Lee Jeffs cuts down the trees and then treats the stumps so they won't grow back.
As one of the stewards of our unique Emery County lands, the Emery County Weed Department has completed another milestone project to help preserve and restore the ecology of the San Rafael river. James Nielsen, weed department manager said, "Our water ways are always some of the most productive and important parts of the geography of an area and especially arid areas such as Emery County.
"The San Rafael river system is a very prominent and important geographical feature of Emery County, almost splitting the county in half diagonally from the Northwest corner to the Southeast corner and transverses some of the most wild and scenic areas in the West. It has also been said that it is the only river in the state that begins and ends in the same county.
"There is probably not a river or drainage in the Emery County that is not heavily impacted with non-native invasive plants which threaten and endanger their entire corridor. These weeds grow quickly and spread profusely. Two of these plants, tamarisk and Russian olive, have been the focus of attention in recent environmental restoration efforts such as, the Utah Division of Wildlife Resources San Rafael River Restoration Project and the Boy Scouts of America Buckhorn Draw tamerisk removal project.
"In an ongoing effort, to preserve and protect our natural resources the county has been involved in these and others projects, the latest of which occurred this past summer when Federal Economic Stimulus Funds became available through the Price office of the Bureau of Land Management. With this funding, Emery County was able to hire a temporary crew, equipment and animals to work on a very hard to access 21 mile stretch of the river, from the Swinging Bridge to Fuller Bottom. This deep canyon, up to 1,000 feet, contains many hazards including steep banks, quicksand, deep water and can only be accessed from the top or bottom of this stretch of river. Because of these challenges, the county was fortunate to hire a man who knows the river as well as anyone.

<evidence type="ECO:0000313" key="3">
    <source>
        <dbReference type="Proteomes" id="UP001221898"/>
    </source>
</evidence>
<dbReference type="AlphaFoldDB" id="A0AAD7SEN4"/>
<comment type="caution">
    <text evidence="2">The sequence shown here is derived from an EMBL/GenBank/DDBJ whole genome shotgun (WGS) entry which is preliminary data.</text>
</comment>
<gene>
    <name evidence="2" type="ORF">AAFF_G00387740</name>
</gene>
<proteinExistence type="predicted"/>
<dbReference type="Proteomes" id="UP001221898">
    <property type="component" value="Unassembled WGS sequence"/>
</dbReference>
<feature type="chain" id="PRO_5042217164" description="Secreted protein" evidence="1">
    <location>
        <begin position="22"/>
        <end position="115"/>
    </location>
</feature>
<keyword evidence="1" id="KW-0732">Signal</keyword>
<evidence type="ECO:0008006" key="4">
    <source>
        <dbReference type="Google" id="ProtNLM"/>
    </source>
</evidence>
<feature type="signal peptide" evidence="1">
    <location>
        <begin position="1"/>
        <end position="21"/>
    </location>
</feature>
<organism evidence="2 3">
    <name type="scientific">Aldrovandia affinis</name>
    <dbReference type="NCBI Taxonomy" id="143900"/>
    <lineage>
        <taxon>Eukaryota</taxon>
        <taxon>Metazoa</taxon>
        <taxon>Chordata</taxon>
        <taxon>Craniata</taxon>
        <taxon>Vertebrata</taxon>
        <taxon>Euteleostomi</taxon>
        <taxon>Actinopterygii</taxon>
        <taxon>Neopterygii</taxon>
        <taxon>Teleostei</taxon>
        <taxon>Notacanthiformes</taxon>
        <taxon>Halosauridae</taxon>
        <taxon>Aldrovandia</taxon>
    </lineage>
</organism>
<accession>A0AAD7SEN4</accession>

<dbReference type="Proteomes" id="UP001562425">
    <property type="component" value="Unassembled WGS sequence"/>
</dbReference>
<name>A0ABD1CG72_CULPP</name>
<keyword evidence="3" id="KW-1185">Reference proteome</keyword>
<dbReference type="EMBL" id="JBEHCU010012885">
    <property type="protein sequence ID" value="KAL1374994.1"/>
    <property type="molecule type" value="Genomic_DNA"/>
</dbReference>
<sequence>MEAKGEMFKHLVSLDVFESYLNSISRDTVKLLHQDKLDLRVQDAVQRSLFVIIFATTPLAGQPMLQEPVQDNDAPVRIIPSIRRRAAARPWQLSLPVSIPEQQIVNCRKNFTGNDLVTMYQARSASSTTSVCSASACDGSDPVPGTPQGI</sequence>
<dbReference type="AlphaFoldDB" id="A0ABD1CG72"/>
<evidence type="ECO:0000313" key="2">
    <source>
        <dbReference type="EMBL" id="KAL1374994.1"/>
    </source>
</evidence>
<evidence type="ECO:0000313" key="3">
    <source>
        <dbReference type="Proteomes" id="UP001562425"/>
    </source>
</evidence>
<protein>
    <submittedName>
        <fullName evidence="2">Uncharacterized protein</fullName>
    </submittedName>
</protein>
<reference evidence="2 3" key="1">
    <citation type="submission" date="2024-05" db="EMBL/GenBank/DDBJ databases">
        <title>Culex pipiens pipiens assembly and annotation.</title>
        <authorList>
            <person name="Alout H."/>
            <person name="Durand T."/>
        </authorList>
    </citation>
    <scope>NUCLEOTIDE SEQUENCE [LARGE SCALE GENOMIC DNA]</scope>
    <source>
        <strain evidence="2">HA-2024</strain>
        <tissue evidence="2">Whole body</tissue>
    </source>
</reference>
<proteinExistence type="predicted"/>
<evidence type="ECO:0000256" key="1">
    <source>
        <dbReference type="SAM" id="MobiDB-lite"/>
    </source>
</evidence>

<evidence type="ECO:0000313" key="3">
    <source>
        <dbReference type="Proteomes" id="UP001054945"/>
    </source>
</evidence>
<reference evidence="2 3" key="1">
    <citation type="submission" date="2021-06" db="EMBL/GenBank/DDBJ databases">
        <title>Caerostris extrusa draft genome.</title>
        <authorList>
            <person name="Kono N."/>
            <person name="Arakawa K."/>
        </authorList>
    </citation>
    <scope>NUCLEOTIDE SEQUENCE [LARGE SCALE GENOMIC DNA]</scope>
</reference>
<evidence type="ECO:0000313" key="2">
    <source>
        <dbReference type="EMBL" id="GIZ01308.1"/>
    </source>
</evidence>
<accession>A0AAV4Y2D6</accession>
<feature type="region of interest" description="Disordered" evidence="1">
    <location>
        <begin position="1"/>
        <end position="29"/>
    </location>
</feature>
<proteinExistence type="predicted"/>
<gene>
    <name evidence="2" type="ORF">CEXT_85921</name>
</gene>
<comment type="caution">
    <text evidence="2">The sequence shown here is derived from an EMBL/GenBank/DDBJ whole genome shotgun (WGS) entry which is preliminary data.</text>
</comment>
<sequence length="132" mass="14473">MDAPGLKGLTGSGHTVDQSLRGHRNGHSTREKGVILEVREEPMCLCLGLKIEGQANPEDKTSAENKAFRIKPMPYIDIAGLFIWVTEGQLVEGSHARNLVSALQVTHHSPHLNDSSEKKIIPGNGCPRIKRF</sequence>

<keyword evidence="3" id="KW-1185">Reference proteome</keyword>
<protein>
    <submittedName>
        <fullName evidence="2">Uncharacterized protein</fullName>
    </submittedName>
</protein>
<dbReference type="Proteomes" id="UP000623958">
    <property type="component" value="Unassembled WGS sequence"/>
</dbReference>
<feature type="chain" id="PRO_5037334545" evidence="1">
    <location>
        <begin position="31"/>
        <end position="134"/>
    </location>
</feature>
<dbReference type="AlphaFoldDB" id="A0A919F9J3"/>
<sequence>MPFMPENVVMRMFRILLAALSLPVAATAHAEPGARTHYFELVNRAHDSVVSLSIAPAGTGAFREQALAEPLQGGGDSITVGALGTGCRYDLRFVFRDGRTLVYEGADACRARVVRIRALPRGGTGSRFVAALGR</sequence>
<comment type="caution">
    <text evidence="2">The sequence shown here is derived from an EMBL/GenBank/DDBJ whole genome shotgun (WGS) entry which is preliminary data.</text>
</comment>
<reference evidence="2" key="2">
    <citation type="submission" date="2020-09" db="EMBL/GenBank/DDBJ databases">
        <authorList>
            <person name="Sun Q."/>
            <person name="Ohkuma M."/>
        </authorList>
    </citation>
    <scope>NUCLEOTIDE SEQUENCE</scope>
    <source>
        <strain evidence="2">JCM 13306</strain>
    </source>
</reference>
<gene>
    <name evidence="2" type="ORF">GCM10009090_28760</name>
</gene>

"Lee Jeffs has spent a life time on this part of the river. Because of his familiarity of the area, the project of removing all the Russian olives was able to be completed. Daily access for control was done by horseback and pack horses. Each area was traversed numerous times. Trees were cut and the stumps were treated and flagged.
"It is felt that there was close to 100 percent removal of Russian olives. This is a notable achievement to preserve this unique stretch from the devastating encroachment of Russian olives. It should also be noted that by the end of September 2010 tamerisk eating beetles had migrated the full length of the San Rafael River from its confluence with the Green River up to the Castle Dale sewer lagoon, many areas showing total brown-out, indicating zero seed production and heavy damage to the parent plant. Quality control follow up inspections will be scheduled this spring and then periodically to remove any sprouted seedlings. It is our hope that some day, the San Rafael River will be a Russian olive free river.
"We encourage all land owners to help prevent the spread of Russian olives by controlling them on their own property," said Nielsen.
For those who would like further information on Russian olive control methods, contact your local county agent at 381-2381 or the county weed control department at 381-2933.